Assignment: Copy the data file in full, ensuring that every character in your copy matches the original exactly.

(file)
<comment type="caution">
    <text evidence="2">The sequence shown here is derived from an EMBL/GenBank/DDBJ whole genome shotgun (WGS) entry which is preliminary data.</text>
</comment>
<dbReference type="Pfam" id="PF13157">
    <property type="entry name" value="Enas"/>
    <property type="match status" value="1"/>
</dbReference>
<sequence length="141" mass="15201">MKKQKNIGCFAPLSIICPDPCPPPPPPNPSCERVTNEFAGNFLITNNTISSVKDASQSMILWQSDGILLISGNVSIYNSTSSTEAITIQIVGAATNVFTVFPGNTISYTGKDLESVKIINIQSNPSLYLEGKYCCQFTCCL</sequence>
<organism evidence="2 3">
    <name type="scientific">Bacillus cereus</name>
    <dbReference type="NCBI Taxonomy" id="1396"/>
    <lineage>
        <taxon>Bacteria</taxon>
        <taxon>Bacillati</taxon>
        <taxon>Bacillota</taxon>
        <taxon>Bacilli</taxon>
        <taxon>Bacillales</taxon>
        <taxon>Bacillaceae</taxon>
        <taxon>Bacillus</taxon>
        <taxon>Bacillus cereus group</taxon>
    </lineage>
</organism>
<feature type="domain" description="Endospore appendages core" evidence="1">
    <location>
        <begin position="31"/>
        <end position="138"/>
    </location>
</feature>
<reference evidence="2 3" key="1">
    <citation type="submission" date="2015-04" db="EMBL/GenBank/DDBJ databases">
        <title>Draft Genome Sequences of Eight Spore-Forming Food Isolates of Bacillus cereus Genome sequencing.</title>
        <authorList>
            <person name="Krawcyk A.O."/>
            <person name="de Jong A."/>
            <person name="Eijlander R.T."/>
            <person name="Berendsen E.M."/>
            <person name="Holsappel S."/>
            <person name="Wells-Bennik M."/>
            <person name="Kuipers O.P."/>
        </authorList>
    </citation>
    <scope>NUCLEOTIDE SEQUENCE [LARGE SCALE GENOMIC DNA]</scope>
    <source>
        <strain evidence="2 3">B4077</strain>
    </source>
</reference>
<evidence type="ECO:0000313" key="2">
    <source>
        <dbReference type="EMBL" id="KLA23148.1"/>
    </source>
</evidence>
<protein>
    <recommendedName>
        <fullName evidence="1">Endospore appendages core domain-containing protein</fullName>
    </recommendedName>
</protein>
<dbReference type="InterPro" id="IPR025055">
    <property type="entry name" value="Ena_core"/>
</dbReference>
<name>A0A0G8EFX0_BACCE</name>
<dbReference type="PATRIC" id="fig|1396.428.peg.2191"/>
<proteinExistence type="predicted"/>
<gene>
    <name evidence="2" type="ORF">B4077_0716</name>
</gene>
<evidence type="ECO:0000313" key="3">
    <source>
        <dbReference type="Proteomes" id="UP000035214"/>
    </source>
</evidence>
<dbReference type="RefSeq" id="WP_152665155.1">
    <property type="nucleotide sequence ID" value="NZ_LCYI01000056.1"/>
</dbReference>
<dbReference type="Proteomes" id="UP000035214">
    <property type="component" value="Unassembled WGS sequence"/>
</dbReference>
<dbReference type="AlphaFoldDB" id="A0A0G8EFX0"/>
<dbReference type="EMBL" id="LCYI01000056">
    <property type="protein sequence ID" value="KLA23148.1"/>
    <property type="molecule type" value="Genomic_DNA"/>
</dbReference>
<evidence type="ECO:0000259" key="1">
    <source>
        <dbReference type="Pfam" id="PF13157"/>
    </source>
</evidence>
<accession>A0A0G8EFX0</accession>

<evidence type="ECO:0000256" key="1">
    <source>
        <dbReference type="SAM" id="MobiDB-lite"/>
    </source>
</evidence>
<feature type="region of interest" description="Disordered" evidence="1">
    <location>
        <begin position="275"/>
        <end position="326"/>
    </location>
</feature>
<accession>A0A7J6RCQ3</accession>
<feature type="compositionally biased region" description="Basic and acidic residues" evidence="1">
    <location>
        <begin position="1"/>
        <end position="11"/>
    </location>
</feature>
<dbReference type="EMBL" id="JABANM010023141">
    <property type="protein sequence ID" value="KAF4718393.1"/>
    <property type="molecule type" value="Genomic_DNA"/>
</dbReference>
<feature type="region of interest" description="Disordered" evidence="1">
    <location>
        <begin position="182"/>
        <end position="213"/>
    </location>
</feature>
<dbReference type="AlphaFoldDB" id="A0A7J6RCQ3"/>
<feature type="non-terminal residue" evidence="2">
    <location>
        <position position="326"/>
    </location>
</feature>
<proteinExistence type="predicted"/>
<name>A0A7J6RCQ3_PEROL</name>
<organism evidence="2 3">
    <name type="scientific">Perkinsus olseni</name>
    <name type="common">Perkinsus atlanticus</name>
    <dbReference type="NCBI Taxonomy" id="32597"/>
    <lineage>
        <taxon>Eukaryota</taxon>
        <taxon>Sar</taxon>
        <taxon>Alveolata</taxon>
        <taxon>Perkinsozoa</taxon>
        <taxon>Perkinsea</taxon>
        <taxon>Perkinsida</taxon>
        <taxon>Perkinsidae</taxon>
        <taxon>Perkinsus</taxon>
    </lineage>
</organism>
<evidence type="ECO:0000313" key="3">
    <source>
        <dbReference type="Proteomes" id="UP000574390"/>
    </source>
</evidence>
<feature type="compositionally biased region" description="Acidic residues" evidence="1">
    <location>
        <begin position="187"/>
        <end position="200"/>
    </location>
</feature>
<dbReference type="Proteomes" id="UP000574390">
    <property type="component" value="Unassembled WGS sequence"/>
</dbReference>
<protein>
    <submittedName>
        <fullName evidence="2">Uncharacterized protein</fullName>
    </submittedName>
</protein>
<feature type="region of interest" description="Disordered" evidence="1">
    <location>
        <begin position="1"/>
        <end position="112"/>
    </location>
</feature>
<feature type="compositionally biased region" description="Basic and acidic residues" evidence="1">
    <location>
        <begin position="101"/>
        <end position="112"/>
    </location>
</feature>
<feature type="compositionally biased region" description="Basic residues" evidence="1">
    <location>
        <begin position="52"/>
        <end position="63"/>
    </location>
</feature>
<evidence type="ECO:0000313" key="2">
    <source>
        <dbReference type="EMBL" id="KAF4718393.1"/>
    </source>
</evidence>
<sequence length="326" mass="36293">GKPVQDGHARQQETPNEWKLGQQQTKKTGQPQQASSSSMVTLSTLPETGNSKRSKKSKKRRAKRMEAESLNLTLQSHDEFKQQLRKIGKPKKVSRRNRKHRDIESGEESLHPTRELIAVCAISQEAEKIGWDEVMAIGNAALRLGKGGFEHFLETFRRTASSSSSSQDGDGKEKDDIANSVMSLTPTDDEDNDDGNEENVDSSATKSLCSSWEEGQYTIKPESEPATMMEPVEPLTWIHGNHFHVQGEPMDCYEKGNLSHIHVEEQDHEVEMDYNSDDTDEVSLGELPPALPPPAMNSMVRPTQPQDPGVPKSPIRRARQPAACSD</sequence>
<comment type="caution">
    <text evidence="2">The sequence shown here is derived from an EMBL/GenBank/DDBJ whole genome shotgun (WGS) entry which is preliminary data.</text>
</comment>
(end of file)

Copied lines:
<comment type="caution">
    <text evidence="2">The sequence shown here is derived from an EMBL/GenBank/DDBJ whole genome shotgun (WGS) entry which is preliminary data.</text>
</comment>
<dbReference type="Pfam" id="PF13157">
    <property type="entry name" value="Enas"/>
    <property type="match status" value="1"/>
</dbReference>
<sequence length="141" mass="15201">MKKQKNIGCFAPLSIICPDPCPPPPPPNPSCERVTNEFAGNFLITNNTISSVKDASQSMILWQSDGILLISGNVSIYNSTSSTEAITIQIVGAATNVFTVFPGNTISYTGKDLESVKIINIQSNPSLYLEGKYCCQFTCCL</sequence>
<organism evidence="2 3">
    <name type="scientific">Bacillus cereus</name>
    <dbReference type="NCBI Taxonomy" id="1396"/>
    <lineage>
        <taxon>Bacteria</taxon>
        <taxon>Bacillati</taxon>
        <taxon>Bacillota</taxon>
        <taxon>Bacilli</taxon>
        <taxon>Bacillales</taxon>
        <taxon>Bacillaceae</taxon>
        <taxon>Bacillus</taxon>
        <taxon>Bacillus cereus group</taxon>
    </lineage>
</organism>
<feature type="domain" description="Endospore appendages core" evidence="1">
    <location>
        <begin position="31"/>
        <end position="138"/>
    </location>
</feature>
<reference evidence="2 3" key="1">
    <citation type="submission" date="2015-04" db="EMBL/GenBank/DDBJ databases">
        <title>Draft Genome Sequences of Eight Spore-Forming Food Isolates of Bacillus cereus Genome sequencing.</title>
        <authorList>
            <person name="Krawcyk A.O."/>
            <person name="de Jong A."/>
            <person name="Eijlander R.T."/>
            <person name="Berendsen E.M."/>
            <person name="Holsappel S."/>
            <person name="Wells-Bennik M."/>
            <person name="Kuipers O.P."/>
        </authorList>
    </citation>
    <scope>NUCLEOTIDE SEQUENCE [LARGE SCALE GENOMIC DNA]</scope>
    <source>
        <strain evidence="2 3">B4077</strain>
    </source>
</reference>
<evidence type="ECO:0000313" key="2">
    <source>
        <dbReference type="EMBL" id="KLA23148.1"/>
    </source>
</evidence>
<protein>
    <recommendedName>
        <fullName evidence="1">Endospore appendages core domain-containing protein</fullName>
    </recommendedName>
</protein>
<dbReference type="InterPro" id="IPR025055">
    <property type="entry name" value="Ena_core"/>
</dbReference>
<name>A0A0G8EFX0_BACCE</name>
<dbReference type="PATRIC" id="fig|1396.428.peg.2191"/>
<proteinExistence type="predicted"/>
<gene>
    <name evidence="2" type="ORF">B4077_0716</name>
</gene>
<evidence type="ECO:0000313" key="3">
    <source>
        <dbReference type="Proteomes" id="UP000035214"/>
    </source>
</evidence>
<dbReference type="RefSeq" id="WP_152665155.1">
    <property type="nucleotide sequence ID" value="NZ_LCYI01000056.1"/>
</dbReference>
<dbReference type="Proteomes" id="UP000035214">
    <property type="component" value="Unassembled WGS sequence"/>
</dbReference>
<dbReference type="AlphaFoldDB" id="A0A0G8EFX0"/>
<dbReference type="EMBL" id="LCYI01000056">
    <property type="protein sequence ID" value="KLA23148.1"/>
    <property type="molecule type" value="Genomic_DNA"/>
</dbReference>
<evidence type="ECO:0000259" key="1">
    <source>
        <dbReference type="Pfam" id="PF13157"/>
    </source>
</evidence>
<accession>A0A0G8EFX0</accession>

<evidence type="ECO:0000256" key="1">
    <source>
        <dbReference type="SAM" id="MobiDB-lite"/>
    </source>
</evidence>
<feature type="region of interest" description="Disordered" evidence="1">
    <location>
        <begin position="275"/>
        <end position="326"/>
    </location>
</feature>
<accession>A0A7J6RCQ3</accession>
<feature type="compositionally biased region" description="Basic and acidic residues" evidence="1">
    <location>
        <begin position="1"/>
        <end position="11"/>
    </location>
</feature>
<dbReference type="EMBL" id="JABANM010023141">
    <property type="protein sequence ID" value="KAF4718393.1"/>
    <property type="molecule type" value="Genomic_DNA"/>
</dbReference>
<feature type="region of interest" description="Disordered" evidence="1">
    <location>
        <begin position="182"/>
        <end position="213"/>
    </location>
</feature>
<dbReference type="AlphaFoldDB" id="A0A7J6RCQ3"/>
<feature type="non-terminal residue" evidence="2">
    <location>
        <position position="326"/>
    </location>
</feature>
<proteinExistence type="predicted"/>
<name>A0A7J6RCQ3_PEROL</name>
<organism evidence="2 3">
    <name type="scientific">Perkinsus olseni</name>
    <name type="common">Perkinsus atlanticus</name>
    <dbReference type="NCBI Taxonomy" id="32597"/>
    <lineage>
        <taxon>Eukaryota</taxon>
        <taxon>Sar</taxon>
        <taxon>Alveolata</taxon>
        <taxon>Perkinsozoa</taxon>
        <taxon>Perkinsea</taxon>
        <taxon>Perkinsida</taxon>
        <taxon>Perkinsidae</taxon>
        <taxon>Perkinsus</taxon>
    </lineage>
</organism>
<evidence type="ECO:0000313" key="3">
    <source>
        <dbReference type="Proteomes" id="UP000574390"/>
    </source>
</evidence>
<feature type="compositionally biased region" description="Acidic residues" evidence="1">
    <location>
        <begin position="187"/>
        <end position="200"/>
    </location>
</feature>
<dbReference type="Proteomes" id="UP000574390">
    <property type="component" value="Unassembled WGS sequence"/>
</dbReference>
<protein>
    <submittedName>
        <fullName evidence="2">Uncharacterized protein</fullName>
    </submittedName>
</protein>
<feature type="region of interest" description="Disordered" evidence="1">
    <location>
        <begin position="1"/>
        <end position="112"/>
    </location>
</feature>
<feature type="compositionally biased region" description="Basic and acidic residues" evidence="1">
    <location>
        <begin position="101"/>
        <end position="112"/>
    </location>
</feature>
<feature type="compositionally biased region" description="Basic residues" evidence="1">
    <location>
        <begin position="52"/>
        <end position="63"/>
    </location>
</feature>
<evidence type="ECO:0000313" key="2">
    <source>
        <dbReference type="EMBL" id="KAF4718393.1"/>
    </source>
</evidence>
<sequence length="326" mass="36293">GKPVQDGHARQQETPNEWKLGQQQTKKTGQPQQASSSSMVTLSTLPETGNSKRSKKSKKRRAKRMEAESLNLTLQSHDEFKQQLRKIGKPKKVSRRNRKHRDIESGEESLHPTRELIAVCAISQEAEKIGWDEVMAIGNAALRLGKGGFEHFLETFRRTASSSSSSQDGDGKEKDDIANSVMSLTPTDDEDNDDGNEENVDSSATKSLCSSWEEGQYTIKPESEPATMMEPVEPLTWIHGNHFHVQGEPMDCYEKGNLSHIHVEEQDHEVEMDYNSDDTDEVSLGELPPALPPPAMNSMVRPTQPQDPGVPKSPIRRARQPAACSD</sequence>
<comment type="caution">
    <text evidence="2">The sequence shown here is derived from an EMBL/GenBank/DDBJ whole genome shotgun (WGS) entry which is preliminary data.</text>
</comment>